Research Blogsmindfulness neuroscience and the mind poison of desire

 I am currently working with my friend Michaela (Ki) James, an experienced NHS dietitian, on a new Mindfulness Based Healthy Living (MBHL) course to help us to change unhealthy habit patterns. For this course we will be drawing on teachings from our Level 3: Seeing Deeply or insight meditation training on how to work with the ‘mind poison’ of desire. The term ‘mind poison’ is derived from Buddhist teachings and can be described as an ‘egocentric habitual pattern which leads to suffering’. Also, we might reframe the word ‘desire’ as ‘wanting’. So what we are considering is an egocentric habitual pattern of my wants which, while providing short term gratification, may lead to suffering in the long term. Examples might be wanting that third glass of wine, or wanting to stay in our cosy bed rather than getting up to meditate or exercise on a cold dark winter morning.

I was interested in research related to mindfulness, neuroscience and the wanting mind, which in psychological terms equates to research into addictive behaviour. As I wanted an overview of the research I looked for meta-analyses and systematic reviews covering this area. And this is what I found.

Garland et al, 2018 is a review of current research relating to Mindfulness-Based Interventions (MBIs) for an array of addictive behaviours, including drinking and smoking. It focusses on clinical outcomes and biobehavioural mechanisms. It concludes that MBIs reduce craving by modulating thinking, emotional and physiological processes that facilitate self-regulation and reward processing. MBIs such as Mindfulness Based Relapse Prevention (MBRP) and Mindfulness Oriented Recovery Enhancement have been developed to directly address mechanisms of addiction and initial research indicates that they may be beneficial, although the field is young and many initial studies have methodological weaknesses. These MBIs are based on standard 8 week programs, such as MBSR and MBCT and have a similar structure and mode of delivery. For example, MBRP includes practices intended to increase discriminative awareness, with a specific focus on acceptance of uncomfortable states or challenging situations without reacting automatically (Witkiewitz et al, 2013).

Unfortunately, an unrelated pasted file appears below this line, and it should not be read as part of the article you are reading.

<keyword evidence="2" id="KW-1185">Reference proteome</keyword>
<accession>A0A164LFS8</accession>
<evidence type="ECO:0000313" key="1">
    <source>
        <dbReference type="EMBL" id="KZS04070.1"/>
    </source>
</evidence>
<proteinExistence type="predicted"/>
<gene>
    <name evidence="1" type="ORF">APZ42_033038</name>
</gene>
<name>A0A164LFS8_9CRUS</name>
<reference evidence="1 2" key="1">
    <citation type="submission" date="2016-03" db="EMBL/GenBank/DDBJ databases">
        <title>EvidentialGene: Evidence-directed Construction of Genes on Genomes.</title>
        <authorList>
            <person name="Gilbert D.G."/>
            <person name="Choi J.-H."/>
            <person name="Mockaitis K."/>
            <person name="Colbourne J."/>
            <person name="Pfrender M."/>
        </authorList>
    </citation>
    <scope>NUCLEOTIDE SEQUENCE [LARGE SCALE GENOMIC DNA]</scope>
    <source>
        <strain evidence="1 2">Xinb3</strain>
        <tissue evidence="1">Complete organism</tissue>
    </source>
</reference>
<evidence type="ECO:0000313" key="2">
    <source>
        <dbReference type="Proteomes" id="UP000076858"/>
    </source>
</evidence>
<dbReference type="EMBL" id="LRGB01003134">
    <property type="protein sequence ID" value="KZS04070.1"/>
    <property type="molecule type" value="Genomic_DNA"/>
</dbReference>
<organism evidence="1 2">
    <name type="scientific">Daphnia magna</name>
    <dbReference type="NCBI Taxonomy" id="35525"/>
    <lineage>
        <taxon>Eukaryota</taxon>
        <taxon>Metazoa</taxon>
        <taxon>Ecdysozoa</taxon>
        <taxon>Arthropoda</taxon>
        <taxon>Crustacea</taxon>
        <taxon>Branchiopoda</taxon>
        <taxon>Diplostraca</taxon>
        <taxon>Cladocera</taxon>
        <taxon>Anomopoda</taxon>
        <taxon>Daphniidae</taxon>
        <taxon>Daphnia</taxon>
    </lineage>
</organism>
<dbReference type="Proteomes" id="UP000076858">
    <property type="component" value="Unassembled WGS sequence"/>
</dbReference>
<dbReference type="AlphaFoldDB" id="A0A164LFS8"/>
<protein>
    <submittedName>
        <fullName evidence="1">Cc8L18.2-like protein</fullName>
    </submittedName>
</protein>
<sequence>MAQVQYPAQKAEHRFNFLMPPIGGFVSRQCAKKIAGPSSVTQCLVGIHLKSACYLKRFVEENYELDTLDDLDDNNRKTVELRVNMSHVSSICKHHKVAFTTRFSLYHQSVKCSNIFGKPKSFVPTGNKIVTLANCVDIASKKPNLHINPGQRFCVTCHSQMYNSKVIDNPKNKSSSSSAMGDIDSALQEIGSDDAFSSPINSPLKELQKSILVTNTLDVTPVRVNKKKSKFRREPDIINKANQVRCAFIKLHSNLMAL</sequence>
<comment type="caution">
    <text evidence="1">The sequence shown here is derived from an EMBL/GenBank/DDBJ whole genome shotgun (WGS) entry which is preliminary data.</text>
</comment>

Garland et al point out that mindfulness practice generally includes an aspect of focussed attention (eg. resting on a mindfulness support) and open awareness (eg. resting in an awareness of our whole present moment experience). They link self-reflective open awareness practices with reduced emotional reactivity by revealing the insubstantiality of mental contents, such as thoughts and emotions. They also make a link between mindfulness practice mapping onto neuropsychological processes, such as sustained attention, attentional re-orienting, conflict monitoring, retaining information in working memory, inhibitory control and emotion regulation, with long term practices cultivating durable changes in daily life. They argue that this occurs by a process of neuroplasticity due to repeated activation of these processes during meditation. They cite research indicating that mindful qualities such as acceptance, reduced reactivity and an ability to observe rather than be caught up in inner and outer experience may reduce craving and improve the ability to let go of addiction related cues. Of interest is a classic description that addictive processes are a product of automaticity, because mindfulness practice has the capacity to enable practitioners to become aware of automatic behaviours and then refrain from them due to improved self-regulation.